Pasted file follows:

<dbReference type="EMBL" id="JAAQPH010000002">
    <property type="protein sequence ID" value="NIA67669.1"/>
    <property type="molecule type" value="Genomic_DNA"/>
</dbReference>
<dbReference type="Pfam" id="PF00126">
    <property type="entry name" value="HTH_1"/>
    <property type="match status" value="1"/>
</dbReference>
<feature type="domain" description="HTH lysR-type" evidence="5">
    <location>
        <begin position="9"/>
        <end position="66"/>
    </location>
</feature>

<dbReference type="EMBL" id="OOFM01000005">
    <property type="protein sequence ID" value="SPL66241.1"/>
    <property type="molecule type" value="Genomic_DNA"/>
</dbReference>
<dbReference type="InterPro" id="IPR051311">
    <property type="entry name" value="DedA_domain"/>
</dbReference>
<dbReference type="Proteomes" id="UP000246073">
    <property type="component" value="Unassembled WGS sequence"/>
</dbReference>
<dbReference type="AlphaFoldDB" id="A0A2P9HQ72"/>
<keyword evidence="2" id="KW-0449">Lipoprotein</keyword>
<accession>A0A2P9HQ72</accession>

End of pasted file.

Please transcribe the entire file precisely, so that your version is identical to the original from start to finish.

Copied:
<dbReference type="EMBL" id="JAAQPH010000002">
    <property type="protein sequence ID" value="NIA67669.1"/>
    <property type="molecule type" value="Genomic_DNA"/>
</dbReference>
<dbReference type="Pfam" id="PF00126">
    <property type="entry name" value="HTH_1"/>
    <property type="match status" value="1"/>
</dbReference>
<feature type="domain" description="HTH lysR-type" evidence="5">
    <location>
        <begin position="9"/>
        <end position="66"/>
    </location>
</feature>

<dbReference type="EMBL" id="OOFM01000005">
    <property type="protein sequence ID" value="SPL66241.1"/>
    <property type="molecule type" value="Genomic_DNA"/>
</dbReference>
<dbReference type="InterPro" id="IPR051311">
    <property type="entry name" value="DedA_domain"/>
</dbReference>
<dbReference type="Proteomes" id="UP000246073">
    <property type="component" value="Unassembled WGS sequence"/>
</dbReference>
<dbReference type="AlphaFoldDB" id="A0A2P9HQ72"/>
<keyword evidence="2" id="KW-0449">Lipoprotein</keyword>
<accession>A0A2P9HQ72</accession>